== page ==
6. Actually I told him that he couldn’t take the class and that I just didn’t want his lazy unfocused ass in there for another year….

    Just kidding! Gotcha! One of my biggest awarenesses, maybe the biggest, with all of this CI stuff is how it really does reach all the kids, and how powerful that is. Ahh, I got you both!

    But I have to say thanks for your insights here jen and Bob. I hadn’t thought about that. I need to accept my value to that kid. I’m not good at that, especially, when, as jen said, the entire system is built to make me feel valueless, and prefer those who achieve over those who don’t, as per that other comment you made here earlier today, jen.

    1. “I need to accept my value to that kid.” Whoa–this is such a big one! I’m kind of still crying about something that happened yesterday that pulls some of this idea into perspective for me.

      I went to the Carnaval parade here in SF in the Mission District. It is our “people of color” grass-roots community response to yacht races, marathons, and other rich, white people, hipster activities in our beloved city by the bay. After the parade had passed by, I was walking with my friends down the street (a street most SF residents do not walk down for fear of things happening that could happen, but are really not likely to happen). I passed a young, tall, black man in a baseball cap and felt a swift hint of recognition, but kept walking. Suddenly, from behind, I hear him say my first name a couple of times. I turn and we both recognize each other. He was a student I taught in first grade in the first Spanish immersion class in San Francisco–many, many years ago. In that school, in this neighborhood, kids called teachers by their first names. We gave each other a big hug and the memories rushed in, a giant tidal wave of sweetness.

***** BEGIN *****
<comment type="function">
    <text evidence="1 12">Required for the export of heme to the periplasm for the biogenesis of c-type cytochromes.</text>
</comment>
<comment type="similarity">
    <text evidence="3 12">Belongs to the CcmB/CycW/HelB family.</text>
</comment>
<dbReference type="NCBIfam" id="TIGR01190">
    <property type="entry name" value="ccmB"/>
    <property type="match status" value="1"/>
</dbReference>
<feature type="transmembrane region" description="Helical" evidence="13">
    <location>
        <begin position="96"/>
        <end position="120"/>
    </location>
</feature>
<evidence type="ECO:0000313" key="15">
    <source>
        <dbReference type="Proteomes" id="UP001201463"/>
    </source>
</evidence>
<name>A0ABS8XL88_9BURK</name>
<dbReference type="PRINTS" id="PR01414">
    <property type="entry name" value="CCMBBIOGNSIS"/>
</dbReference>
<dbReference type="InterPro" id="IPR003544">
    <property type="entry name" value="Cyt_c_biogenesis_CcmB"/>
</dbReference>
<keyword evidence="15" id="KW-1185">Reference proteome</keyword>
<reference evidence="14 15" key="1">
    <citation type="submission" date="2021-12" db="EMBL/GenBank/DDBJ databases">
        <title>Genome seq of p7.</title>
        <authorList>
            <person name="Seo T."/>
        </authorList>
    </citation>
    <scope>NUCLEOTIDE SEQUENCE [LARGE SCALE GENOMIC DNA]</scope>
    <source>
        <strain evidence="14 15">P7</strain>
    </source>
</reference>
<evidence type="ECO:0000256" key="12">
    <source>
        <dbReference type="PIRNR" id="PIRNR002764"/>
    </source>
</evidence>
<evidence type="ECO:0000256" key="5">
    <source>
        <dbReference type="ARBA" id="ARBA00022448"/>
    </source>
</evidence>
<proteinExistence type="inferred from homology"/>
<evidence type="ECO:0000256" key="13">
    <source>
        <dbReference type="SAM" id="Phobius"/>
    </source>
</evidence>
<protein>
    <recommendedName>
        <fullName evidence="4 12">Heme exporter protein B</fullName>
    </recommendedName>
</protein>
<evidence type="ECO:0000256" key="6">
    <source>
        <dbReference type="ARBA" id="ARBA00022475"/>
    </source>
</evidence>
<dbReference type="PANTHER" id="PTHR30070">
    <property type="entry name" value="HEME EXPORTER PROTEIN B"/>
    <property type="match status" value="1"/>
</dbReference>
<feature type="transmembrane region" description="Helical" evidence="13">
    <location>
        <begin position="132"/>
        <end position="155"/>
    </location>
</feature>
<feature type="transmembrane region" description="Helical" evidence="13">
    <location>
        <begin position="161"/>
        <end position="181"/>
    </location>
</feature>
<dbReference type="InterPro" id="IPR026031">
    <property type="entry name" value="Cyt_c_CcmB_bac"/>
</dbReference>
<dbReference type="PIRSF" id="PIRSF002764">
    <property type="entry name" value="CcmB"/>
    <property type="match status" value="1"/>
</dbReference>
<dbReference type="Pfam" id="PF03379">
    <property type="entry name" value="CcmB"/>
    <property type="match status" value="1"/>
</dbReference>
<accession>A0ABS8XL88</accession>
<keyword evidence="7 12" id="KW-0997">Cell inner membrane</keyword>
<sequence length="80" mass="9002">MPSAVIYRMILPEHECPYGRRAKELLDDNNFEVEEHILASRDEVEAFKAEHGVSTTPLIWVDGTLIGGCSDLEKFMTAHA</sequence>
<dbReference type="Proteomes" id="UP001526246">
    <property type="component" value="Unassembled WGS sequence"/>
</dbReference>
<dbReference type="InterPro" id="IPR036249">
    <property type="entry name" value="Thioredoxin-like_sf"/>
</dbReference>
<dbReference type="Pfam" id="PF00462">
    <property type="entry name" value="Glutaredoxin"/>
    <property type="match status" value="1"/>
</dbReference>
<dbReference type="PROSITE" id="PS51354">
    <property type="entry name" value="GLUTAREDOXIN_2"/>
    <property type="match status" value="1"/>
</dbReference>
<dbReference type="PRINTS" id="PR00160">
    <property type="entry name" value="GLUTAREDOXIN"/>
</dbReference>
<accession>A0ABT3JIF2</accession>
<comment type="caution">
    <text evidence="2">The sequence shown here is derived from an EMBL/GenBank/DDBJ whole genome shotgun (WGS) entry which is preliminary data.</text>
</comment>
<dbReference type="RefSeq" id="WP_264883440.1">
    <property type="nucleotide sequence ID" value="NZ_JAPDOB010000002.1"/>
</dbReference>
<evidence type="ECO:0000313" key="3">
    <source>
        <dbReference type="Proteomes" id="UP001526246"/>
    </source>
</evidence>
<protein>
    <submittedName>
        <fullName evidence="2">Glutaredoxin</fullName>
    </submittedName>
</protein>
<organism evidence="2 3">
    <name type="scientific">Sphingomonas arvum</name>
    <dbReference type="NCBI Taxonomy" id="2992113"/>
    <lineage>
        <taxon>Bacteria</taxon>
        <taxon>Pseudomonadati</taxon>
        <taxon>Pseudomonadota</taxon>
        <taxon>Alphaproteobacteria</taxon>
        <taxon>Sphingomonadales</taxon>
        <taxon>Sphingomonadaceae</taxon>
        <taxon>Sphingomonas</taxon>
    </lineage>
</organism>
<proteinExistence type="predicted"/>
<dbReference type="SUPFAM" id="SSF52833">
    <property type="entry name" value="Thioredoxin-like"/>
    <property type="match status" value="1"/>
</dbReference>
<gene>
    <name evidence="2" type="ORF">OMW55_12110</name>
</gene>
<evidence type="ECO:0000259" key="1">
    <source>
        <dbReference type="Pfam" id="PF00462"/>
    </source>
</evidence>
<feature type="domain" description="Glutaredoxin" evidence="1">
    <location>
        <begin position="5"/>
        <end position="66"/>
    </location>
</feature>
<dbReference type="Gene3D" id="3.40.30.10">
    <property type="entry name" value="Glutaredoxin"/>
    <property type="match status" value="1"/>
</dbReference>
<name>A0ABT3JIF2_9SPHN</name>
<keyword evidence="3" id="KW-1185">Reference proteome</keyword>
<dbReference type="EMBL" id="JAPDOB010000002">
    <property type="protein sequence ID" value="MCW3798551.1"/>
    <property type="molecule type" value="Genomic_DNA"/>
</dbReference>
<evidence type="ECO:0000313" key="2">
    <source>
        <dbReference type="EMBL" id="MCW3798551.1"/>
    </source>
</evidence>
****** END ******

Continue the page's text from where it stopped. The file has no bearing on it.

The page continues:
I asked about his mother, a strong-willed single mother, with one focus in her life: that the neighborhood would not gobble up her children into a life of crime or death. I always remember our first parent conference so long ago. When I asked him about her, he told me that she is stage four cancer and dying. I was stunned and bereft. We hugged and hugged, and cried for her.

      We talked a lot there on the street yesterday. When we parted, he told my friends that I was the best first-grade teacher in the world and how much he loved me still. I was deeply moved. After he left, I couldn’t stop weeping–first for his mother, knowing how much she has loved her children, that she is suffering and will soon be gone, and that this sweet young man will soon lose his rudder in life, his mom. They still live in the “projects” here, and he is taking care of her until she dies. Secondly, I wept for myself. His and my bond was a good one, but did not feel out of the ordinary to me. Now, I know it was. He was a really quiet kid and just a six years old. I remember that year. It was a tough one. Now, all of these years later, I find out that our relationship was very important to him and to his mother. Just shows me we have no idea. I have a tendency to believe nothing much is occurring in this respect, especially when a kid is difficult. Yesterday’s event made me rethink some of that. Man, this stuff is so much deeper than we think.